I’ve seen the lowest
sunlight’s amber lips
brush up the redwood’s neck.
A sentence occurred to me
that isn’t true: hours
ago, my mother died.
I was thinking in the clearing
of what to call the feeling:
someday, I will be more sad
than I have ever been.
But maybe it’s worse now.
I am smug in my heart.
I’m admiring how fierce the press
of observation is. I will fold in
on myself, knowing I did not prepare
in soft ways for grief, that I kept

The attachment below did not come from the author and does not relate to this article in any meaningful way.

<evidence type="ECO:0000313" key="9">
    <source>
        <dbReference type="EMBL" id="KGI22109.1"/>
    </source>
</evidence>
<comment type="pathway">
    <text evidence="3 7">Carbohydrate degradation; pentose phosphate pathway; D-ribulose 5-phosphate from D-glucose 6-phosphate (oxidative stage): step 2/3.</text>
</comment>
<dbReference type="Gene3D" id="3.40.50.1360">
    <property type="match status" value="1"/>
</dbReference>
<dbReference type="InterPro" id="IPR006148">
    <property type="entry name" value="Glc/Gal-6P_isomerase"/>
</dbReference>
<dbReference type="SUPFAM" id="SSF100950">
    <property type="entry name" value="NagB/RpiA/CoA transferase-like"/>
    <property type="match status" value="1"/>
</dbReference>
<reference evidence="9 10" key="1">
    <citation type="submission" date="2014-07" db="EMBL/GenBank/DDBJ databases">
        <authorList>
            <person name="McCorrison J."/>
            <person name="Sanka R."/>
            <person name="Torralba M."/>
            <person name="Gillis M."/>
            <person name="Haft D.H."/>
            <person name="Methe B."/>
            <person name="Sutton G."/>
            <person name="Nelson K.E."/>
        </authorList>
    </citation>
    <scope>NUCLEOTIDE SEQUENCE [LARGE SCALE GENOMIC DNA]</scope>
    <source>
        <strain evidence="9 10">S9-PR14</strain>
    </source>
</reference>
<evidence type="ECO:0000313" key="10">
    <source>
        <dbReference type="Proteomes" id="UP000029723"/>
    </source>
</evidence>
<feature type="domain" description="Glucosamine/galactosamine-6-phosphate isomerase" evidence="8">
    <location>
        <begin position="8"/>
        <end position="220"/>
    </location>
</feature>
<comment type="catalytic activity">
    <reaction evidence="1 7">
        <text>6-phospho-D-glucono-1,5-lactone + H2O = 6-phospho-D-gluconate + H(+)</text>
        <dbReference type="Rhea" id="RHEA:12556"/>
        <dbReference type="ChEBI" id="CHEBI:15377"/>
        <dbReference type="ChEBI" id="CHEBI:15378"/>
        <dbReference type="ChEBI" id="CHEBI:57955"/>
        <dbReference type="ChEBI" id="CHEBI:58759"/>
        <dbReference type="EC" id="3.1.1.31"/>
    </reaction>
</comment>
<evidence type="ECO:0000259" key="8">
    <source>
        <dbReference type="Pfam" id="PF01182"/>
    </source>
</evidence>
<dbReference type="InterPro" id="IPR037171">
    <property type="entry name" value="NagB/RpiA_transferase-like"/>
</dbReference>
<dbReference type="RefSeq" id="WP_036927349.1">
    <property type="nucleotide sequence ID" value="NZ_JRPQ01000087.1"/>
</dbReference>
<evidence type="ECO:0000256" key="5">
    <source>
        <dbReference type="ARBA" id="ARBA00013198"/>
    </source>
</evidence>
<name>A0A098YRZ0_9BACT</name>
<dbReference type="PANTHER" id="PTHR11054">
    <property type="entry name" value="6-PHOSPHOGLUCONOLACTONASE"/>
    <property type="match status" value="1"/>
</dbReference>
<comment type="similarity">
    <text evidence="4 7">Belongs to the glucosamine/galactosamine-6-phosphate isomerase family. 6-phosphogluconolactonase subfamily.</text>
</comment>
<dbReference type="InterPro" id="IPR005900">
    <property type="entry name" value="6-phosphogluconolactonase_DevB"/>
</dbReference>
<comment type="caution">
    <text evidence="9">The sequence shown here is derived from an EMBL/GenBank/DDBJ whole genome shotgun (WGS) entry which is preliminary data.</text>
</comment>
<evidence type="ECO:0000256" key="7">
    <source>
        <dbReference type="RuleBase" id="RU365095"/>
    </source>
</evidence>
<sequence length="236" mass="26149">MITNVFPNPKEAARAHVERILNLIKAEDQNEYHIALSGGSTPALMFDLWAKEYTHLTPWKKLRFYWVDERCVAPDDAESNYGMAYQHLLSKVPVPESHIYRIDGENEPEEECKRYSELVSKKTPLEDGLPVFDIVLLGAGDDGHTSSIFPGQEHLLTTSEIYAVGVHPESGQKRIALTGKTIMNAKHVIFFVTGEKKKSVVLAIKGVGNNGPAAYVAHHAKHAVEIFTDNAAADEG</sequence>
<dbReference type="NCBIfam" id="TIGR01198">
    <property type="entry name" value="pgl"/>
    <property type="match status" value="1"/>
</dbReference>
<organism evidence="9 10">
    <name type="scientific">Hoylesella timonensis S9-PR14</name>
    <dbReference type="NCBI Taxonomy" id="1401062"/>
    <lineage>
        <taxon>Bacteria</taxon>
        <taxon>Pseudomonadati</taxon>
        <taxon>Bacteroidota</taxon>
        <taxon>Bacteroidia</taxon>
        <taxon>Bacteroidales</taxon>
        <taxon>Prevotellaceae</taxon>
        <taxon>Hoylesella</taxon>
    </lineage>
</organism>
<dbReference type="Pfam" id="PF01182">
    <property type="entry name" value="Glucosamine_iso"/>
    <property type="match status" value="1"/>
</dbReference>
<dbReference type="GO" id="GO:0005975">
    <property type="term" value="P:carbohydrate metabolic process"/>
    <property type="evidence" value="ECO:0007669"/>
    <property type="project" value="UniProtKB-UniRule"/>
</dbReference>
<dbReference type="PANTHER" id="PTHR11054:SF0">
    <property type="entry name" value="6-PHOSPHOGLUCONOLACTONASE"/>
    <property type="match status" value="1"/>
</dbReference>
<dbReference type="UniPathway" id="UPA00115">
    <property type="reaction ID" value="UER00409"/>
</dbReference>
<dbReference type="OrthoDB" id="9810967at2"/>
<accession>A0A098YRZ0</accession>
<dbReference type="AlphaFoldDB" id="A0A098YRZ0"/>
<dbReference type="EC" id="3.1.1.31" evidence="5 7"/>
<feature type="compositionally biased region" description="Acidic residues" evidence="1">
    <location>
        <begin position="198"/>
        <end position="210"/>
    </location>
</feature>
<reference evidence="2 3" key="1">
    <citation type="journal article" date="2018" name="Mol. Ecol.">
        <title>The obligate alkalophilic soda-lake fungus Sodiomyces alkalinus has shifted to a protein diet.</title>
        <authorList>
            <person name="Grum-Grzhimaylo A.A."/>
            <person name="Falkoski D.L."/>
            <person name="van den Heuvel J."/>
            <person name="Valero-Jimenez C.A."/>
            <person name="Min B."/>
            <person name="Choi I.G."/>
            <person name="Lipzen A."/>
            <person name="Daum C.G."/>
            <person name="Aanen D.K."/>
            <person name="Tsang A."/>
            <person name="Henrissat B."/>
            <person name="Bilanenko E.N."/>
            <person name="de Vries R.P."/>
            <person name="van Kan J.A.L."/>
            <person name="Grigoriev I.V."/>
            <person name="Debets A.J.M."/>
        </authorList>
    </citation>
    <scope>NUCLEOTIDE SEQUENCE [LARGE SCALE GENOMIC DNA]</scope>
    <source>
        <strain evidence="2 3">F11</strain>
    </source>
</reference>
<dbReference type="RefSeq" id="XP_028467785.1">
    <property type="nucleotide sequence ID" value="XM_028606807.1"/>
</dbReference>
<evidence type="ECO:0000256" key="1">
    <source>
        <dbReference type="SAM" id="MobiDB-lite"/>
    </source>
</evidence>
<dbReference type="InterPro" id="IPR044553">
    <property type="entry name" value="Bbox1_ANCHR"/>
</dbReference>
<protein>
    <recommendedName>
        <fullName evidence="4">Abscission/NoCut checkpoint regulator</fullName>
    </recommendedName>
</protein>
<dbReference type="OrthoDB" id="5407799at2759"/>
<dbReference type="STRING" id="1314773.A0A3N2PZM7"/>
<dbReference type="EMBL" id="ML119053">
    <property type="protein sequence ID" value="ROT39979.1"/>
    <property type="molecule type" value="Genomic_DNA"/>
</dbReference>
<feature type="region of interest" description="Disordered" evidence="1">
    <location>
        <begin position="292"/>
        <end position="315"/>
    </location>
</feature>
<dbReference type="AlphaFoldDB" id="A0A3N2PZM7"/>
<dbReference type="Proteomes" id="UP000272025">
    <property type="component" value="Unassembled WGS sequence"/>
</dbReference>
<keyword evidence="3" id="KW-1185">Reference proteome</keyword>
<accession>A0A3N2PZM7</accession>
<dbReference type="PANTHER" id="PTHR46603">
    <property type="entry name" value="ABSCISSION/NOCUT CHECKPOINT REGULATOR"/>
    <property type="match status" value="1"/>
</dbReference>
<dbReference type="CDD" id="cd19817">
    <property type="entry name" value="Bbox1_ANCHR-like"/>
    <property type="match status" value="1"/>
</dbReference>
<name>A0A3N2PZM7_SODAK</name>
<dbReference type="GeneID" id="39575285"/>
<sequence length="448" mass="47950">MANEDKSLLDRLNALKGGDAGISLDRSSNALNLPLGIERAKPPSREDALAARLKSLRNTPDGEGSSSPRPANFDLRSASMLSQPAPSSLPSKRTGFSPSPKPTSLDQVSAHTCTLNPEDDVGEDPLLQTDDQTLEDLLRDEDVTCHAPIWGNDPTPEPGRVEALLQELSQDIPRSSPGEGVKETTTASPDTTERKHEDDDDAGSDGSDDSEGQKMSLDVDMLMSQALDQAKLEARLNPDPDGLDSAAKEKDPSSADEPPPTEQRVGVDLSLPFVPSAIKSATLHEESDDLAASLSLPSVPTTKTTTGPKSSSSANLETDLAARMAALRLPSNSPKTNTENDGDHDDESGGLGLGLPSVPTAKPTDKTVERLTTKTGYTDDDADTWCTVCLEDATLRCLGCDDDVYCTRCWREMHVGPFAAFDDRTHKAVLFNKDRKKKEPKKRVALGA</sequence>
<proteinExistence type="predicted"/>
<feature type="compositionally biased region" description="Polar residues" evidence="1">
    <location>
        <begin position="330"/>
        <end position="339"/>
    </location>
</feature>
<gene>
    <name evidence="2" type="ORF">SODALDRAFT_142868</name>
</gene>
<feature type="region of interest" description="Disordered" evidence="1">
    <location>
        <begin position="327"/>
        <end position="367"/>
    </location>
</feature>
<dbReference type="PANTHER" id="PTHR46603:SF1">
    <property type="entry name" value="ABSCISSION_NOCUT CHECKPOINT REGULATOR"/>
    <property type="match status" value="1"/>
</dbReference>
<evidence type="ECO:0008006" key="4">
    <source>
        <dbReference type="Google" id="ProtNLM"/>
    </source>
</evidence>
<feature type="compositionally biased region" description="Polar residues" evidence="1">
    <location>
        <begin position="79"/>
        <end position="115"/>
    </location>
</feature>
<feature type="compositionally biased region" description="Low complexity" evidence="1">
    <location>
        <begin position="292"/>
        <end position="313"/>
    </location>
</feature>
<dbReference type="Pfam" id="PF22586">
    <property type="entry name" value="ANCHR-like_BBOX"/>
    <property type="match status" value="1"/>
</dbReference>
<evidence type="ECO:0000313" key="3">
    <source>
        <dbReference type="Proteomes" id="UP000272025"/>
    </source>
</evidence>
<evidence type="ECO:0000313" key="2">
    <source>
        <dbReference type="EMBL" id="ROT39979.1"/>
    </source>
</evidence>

myself hard, never putting aside
a letter tied with rosemary in the drawer.
Until I remember,
I will go on to forget.
The candlepan makes faith with its spilling ward.
Some years into the future,
I have a porch lined with planters
filled with ugly vixen blossoms,
seeded to receive glittering visitors
by my older hand. I’ve made arrangements
for the loneliest moment of my life.
Christine Gosnay’s first book, Even Years (Kent State University Press, 2017), won the Stan and Tom Wick Poetry Prize, and her chapbook The Wanderer is the 2019 title in Beloit Poetry Journal’s Chad Walsh Chapbook Series. Her poems have appeared in Poetry, AGNI, Image Journal, Ecotone, The Missouri Review, and elsewhere, and have been featured at Poetry Daily and Verse Daily. She lives in California. (updated 4/2020)